A Statewide Study of the Association of Nurse Involvement in Decision Making and Nurse/Patient Outcomes

Thursday, July 14, 2011: 10:35 AM

Janet Houser, PhD, RN
Rueckert Hartman College for Health Profession, Regis University, Denver, CO
Linda Stroup, RN, MSN
Nursing, Metropolitan State College of Denver, Denver, CO

Learning Objective 1: Discuss how levels of nurse involvement are associated with nurse satisfaction, retention, and intent to leave the organization

Learning Objective 2: Review significant relationships between level and type of nurse involvement and patient outcomes, including measures of patient satisfaction, adverse events, and infections

Purpose: This study described nurses’ perceptions about their level of involvement in hospital decisions. The relationship between staff nurse perceptions of involvement and organizational outcomes was analyzed.

Methods: Fifteen hospitals were selected using stratified random sampling, of which nine submitted usable data. The unit of analysis was a Patient Care Unit (PCU), with a final sample size of 54. Data were collected from staff nurses using an electronic survey. These included eleven “involvement” questions, three questions about intent to leave, and the Practice Environment Scale. Eleven PCU outcome indicators included factors representing patient satisfaction, nurse satisfaction, infections, and adverse events.  Correlation and chi square analyzed the strength and direction of relationships. Multivariate analysis of variance (MANOVA) was used to determine if PCUs with high levels of involvement differed on the outcome variables from those with low involvement.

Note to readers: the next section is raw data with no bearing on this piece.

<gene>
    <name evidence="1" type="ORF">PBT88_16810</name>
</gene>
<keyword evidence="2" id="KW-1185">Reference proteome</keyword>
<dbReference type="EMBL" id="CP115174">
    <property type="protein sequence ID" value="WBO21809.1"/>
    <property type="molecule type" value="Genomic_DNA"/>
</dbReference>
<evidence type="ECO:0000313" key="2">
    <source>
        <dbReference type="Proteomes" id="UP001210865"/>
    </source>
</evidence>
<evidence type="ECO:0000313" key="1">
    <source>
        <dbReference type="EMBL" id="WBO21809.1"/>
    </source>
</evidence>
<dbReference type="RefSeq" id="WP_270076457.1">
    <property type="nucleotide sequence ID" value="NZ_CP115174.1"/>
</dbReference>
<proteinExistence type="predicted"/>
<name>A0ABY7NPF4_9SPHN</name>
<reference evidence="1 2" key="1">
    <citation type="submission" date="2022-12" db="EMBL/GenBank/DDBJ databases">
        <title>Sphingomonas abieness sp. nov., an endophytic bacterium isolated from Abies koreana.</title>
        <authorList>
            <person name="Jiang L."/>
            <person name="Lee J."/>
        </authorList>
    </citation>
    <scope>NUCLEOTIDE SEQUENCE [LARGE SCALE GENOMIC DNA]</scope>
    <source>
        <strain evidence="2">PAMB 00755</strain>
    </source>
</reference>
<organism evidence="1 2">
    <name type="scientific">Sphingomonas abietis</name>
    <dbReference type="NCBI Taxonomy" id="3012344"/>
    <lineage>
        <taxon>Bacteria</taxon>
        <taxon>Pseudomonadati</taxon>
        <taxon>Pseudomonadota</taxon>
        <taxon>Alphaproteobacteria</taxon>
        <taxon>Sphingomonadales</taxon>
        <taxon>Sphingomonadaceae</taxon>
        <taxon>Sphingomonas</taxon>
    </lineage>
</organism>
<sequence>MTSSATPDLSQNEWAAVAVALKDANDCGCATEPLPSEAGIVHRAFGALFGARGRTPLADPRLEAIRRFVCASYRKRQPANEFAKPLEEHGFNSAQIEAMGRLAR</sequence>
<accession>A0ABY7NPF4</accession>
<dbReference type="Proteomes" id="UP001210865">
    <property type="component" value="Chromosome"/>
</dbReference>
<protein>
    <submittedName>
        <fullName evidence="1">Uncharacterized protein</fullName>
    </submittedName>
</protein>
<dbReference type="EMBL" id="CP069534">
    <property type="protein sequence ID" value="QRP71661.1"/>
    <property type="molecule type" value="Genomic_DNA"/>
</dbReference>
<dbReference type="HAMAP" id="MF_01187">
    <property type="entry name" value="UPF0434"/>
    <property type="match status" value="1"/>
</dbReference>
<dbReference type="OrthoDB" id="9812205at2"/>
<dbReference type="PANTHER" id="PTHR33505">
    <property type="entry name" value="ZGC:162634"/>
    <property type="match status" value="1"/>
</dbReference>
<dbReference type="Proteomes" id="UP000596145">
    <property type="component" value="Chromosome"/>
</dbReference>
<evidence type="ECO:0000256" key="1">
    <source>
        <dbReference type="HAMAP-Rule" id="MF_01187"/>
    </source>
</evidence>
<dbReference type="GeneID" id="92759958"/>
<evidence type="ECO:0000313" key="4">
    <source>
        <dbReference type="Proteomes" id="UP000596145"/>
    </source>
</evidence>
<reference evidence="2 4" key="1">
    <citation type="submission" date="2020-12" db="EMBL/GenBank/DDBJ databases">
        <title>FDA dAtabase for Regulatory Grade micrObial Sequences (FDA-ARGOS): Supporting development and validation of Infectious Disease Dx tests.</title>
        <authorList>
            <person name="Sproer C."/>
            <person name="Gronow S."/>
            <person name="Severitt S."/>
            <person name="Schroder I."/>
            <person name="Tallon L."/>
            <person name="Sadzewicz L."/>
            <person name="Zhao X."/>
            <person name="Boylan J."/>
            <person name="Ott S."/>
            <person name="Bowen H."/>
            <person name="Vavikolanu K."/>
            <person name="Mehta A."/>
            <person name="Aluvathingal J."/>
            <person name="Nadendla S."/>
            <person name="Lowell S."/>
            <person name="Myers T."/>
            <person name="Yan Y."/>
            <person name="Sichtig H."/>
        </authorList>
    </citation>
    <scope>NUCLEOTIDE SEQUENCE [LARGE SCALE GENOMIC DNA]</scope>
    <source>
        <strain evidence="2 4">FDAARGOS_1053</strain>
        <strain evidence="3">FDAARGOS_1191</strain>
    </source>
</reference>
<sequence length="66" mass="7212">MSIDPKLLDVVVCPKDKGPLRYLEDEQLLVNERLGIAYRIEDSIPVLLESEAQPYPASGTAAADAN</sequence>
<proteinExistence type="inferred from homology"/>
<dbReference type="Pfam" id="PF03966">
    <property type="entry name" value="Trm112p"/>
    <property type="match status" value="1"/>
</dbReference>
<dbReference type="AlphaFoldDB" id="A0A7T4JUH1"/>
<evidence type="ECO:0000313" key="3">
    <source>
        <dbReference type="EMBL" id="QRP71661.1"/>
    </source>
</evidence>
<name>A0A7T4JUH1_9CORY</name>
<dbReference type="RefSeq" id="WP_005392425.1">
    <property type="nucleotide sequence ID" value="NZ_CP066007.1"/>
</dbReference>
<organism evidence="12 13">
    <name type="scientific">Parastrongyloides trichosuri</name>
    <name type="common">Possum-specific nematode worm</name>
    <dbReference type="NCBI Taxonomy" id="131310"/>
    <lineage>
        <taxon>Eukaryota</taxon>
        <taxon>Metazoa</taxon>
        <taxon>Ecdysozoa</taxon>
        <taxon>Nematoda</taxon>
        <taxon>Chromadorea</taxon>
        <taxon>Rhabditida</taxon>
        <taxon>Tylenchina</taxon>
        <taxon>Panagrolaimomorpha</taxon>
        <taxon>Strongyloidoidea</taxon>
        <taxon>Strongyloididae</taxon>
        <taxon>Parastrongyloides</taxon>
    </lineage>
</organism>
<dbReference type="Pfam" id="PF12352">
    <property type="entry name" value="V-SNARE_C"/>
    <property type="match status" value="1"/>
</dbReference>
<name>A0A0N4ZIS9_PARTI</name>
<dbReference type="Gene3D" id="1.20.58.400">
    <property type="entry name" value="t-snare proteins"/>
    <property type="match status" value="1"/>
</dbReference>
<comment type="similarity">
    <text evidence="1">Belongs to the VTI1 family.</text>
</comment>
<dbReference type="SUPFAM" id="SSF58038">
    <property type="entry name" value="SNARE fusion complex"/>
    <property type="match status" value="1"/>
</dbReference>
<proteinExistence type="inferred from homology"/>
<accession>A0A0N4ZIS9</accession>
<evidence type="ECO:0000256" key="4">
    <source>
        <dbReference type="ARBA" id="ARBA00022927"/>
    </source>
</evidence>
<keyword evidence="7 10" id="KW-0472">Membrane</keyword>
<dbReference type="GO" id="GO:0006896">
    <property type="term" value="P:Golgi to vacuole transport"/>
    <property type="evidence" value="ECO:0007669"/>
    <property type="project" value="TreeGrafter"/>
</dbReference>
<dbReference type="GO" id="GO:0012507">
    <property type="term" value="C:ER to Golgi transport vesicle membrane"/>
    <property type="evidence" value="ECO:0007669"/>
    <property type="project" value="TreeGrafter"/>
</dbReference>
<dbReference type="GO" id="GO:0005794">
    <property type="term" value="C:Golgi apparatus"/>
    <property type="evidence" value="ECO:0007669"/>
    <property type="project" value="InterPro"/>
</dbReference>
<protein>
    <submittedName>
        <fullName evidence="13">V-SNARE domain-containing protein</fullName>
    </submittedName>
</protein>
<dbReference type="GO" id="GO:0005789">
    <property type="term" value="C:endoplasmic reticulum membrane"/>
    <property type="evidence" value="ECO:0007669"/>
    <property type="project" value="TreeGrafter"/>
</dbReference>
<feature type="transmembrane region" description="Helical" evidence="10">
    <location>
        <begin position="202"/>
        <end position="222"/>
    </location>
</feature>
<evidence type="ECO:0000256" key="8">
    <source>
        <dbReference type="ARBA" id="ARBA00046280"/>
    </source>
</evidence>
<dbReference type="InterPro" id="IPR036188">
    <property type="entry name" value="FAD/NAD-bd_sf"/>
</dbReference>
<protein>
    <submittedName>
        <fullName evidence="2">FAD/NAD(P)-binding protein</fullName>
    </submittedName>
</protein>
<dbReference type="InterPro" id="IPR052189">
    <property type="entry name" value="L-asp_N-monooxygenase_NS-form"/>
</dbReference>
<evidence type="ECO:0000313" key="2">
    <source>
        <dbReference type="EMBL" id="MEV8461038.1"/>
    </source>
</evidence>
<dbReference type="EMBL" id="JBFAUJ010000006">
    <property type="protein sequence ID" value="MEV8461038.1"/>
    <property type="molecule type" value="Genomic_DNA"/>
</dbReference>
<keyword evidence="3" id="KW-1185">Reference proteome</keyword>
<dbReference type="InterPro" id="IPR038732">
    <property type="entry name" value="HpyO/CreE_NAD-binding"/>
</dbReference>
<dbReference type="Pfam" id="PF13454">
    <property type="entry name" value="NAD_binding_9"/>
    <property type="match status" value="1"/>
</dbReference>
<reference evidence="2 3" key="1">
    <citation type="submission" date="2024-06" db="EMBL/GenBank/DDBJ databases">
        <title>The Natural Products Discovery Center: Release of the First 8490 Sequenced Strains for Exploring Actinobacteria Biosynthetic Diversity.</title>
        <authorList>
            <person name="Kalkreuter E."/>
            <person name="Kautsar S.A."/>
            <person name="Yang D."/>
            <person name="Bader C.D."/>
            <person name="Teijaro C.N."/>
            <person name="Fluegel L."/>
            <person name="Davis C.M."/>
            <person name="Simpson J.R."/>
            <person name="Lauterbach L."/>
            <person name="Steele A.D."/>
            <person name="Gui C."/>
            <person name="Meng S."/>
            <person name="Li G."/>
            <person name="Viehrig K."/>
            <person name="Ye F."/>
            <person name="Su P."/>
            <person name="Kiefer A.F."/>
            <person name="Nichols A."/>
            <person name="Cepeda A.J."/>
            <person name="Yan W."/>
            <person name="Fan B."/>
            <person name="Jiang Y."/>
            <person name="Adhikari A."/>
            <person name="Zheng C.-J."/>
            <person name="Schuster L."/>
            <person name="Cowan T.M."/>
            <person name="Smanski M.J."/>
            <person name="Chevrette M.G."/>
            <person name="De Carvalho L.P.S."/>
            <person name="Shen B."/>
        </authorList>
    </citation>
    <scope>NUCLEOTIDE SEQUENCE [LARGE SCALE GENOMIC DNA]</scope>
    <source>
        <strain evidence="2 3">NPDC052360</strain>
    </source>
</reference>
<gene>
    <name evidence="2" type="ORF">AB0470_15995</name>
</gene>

Results: Nurses on PCUs with high involvement were less likely to think of quitting; patients on these units had fewer infections and pressure ulcers.  PCU’s that involved nurses in planning for staffing had higher nursing satisfaction. Formal structures for involvement were not associated with either nurse or patient outcomes. Informal structures were more strongly associated with nursing satisfaction. Involvement in outcomes evaluation was associated with lower pressure ulcers and infections.  Nurses’ perceptions that the organization was supportive of their involvement had the greatest impact; it was associated with lower adverse events, infections, and patient complaints.

Conclusion: Involving nurses in decisions is related to nurse and patient satisfaction and reduced adverse events. It is not necessary to have sophisticated formalized structures in place to affect the outcomes; informal structures may be more strongly related to nurse satisfaction. Involving nurse in examining outcomes may reduce pressure ulcers and some infections. A critical influence is the perception that the organization values nurse involvement in decisions.